Argentina’s 21st century transgender ID change laws vs the United States’ 19th century Bible quoting judges

THE GUERRILLA ANGEL REPORT — Yes, I’m talking about you, Judge Bill Graves. I had a splash of water thrown on my face when I was reminded earlier today of Argentina’s simple 15-day wait period, (almost) no questions asked, legal gender ID change policy.

I first wrote about this back in June:

Argentina’s groundbreaking gender-identity law puts those of all other countries to shame, especially including the United States. Simply put, if you feel you are of a different gender from the one you born with, then that’s good enough to get your gender ID officially changed in Argentina. A stunningly smart step into the future.

In addition, according to a report by National Public Radio, if a transgender person in Argentina wants SRS, the health system there will cover it.

There’s a reason we’ve a foot in the 19th Century in the United States — we continue to elect Representatives in Congress who will never vote favorably on any pro-trans legislation, never mind passing a national law permitting a 15-day, no questions asked, gender ID changes.

Your vote matters. So why not vote trans first?

(Graves was re-elected unchallenged in 2010. There’s plenty of time for a savvy person in Oklahoma to mount a challenge for the position.)

No More ‘Lying’: Law Bolsters Transgender Argentines : NPR.

More on Judge Bill Graves:


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Categories: Discrimination, Equality, Civil Rights, Judicial, Courts, Transgender, Transsexual, Trans

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8 replies

  1. I long to live in a nation that puts humans first. That ain’t the USA, the nation I served.

  2. I like that. We CAN be a nation that puts people first. We just have to elect the right people. We’ve done it before.

  3. Yes, we can! But, we have to show up to Vote. Check out the resource; “Voting While Trans” available at the National Center for Trans Equality (NCTE) website. Due to new I.D. laws 25,000 transgender Americans may be denied the Right to Vote!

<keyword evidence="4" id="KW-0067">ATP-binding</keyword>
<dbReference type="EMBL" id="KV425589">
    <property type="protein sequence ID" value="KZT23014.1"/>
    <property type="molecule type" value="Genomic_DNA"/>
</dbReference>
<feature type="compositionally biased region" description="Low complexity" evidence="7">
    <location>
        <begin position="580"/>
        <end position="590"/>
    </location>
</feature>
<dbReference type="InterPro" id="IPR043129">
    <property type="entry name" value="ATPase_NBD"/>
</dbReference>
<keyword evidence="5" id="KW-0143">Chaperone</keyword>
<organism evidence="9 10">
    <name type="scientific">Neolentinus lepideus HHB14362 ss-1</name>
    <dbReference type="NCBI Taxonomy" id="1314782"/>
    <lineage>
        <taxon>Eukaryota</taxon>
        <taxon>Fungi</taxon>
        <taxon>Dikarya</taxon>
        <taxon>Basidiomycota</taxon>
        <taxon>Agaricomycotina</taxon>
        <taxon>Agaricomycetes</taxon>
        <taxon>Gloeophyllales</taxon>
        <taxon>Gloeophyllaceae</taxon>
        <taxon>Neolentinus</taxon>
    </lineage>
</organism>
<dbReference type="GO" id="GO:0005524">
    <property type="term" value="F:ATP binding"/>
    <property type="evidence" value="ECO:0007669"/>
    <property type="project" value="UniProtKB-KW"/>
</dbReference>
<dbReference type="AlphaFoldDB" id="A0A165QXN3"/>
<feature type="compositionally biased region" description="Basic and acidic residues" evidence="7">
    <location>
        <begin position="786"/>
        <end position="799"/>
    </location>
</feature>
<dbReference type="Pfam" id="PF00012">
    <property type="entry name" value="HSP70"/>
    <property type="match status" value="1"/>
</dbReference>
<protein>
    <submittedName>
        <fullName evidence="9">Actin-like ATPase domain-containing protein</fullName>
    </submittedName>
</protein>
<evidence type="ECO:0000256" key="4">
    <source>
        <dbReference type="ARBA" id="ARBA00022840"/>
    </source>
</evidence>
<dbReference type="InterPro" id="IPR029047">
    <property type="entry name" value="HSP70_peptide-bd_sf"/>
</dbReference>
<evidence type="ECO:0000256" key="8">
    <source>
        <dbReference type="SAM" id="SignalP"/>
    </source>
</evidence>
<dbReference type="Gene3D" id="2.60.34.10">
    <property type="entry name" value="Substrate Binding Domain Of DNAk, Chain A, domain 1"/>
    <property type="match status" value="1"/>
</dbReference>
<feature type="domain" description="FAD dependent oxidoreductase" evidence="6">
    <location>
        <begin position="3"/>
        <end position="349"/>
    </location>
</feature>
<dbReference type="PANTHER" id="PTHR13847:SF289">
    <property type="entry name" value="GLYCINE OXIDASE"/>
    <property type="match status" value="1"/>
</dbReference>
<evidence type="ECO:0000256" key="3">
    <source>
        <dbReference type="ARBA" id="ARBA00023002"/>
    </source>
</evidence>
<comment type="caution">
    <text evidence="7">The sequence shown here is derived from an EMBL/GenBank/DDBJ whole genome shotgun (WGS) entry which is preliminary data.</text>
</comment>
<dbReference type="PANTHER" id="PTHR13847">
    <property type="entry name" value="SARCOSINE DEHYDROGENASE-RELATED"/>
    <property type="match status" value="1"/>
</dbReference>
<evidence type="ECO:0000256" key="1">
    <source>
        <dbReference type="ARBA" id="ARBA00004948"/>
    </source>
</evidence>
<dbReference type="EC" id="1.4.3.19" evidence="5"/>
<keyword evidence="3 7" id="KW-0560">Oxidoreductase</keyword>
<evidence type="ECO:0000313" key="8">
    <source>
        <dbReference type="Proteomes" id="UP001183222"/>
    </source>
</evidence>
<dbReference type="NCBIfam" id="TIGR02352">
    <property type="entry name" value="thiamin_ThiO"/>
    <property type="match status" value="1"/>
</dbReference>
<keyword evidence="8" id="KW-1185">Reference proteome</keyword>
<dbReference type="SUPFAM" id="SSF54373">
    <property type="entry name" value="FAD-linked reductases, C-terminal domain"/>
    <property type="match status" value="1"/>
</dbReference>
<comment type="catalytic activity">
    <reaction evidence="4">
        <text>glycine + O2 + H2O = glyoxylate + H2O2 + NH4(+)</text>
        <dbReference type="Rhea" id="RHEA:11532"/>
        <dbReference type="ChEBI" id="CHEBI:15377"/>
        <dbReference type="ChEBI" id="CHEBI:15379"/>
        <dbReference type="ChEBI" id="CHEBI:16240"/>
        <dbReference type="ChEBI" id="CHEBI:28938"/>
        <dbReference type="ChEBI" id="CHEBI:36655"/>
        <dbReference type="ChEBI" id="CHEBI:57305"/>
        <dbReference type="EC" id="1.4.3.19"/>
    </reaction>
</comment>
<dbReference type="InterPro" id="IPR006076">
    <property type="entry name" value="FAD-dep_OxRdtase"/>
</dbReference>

4. Gonna post this link here cause i suspect that peeps have moved on from the original post where it would be slightly more relevant. I’ve been fighting this name change issue for some while in the UK and, if anything, we seem to be suffering from an importation of US bureaucratic issues.

    Here’s the UK state of play – a big document for anyone interested in such stuff – and i’d be very intersted in how it compares to the US approach:

    Continuing my pedantic streak, i’d say that Judge Graves may be correct in a very narrow sense, as the same issue appears in UK law. A judge way back (Vaisey) ruled that one could possibly not ever change one’s “Christian” name, by which he meant “baptismal name” without possibly an Act of Parliament – and maybe not even then. Cause THAT aspect of naming is to do with religion and therefore beyond human law.

    That’s fine. As far as UK society is concerned, we’ve just moved on. Keep your baptismal name: but you can still be called officially whatever you wish to be, so long as you’re not aiming to commit fraud in so doing.

    France has roughly similar: there is a registered name that takes a Presidential decree to change: but for day to day usage, you can be called pretty much what you wish. And that’s legal.

    Oh…and debate over here is just about the process of name change and id and security issues: none of that “you can’t change your gender” shit….


    • Thanks for this comment Jane. It’s better I find out Graves may have had some legal standing, however small, now than to be surprised later if the OK appeals court use that exact same thinking to uphold Graves’ ruling.

  5. Couple of other thoughts:why on earth did this ever end up in court. Surely its just a bureaucratic process to change name…and if so, how come thosands of married women aren’t in court every year?

    Cause the naming conventions used in the US do not reflect the naming conventions used in the New Testament, so even if women are allowed to change name on marriage,why is failure to adhere to NT standards not an issue with this judge?


  6. And finally, i suspect we in the UK have a lot to “thanks” the US for. Because the legal status of names in the US appears to be different and that is why Harry Benjamin guidelines took up the idea that changing name was important to rle and transition…

    …and thatg same thinking has just been swallowed by UK gender identity services without the good doctors involved realising that the legal name change beast is totally different here to what it is in the US…


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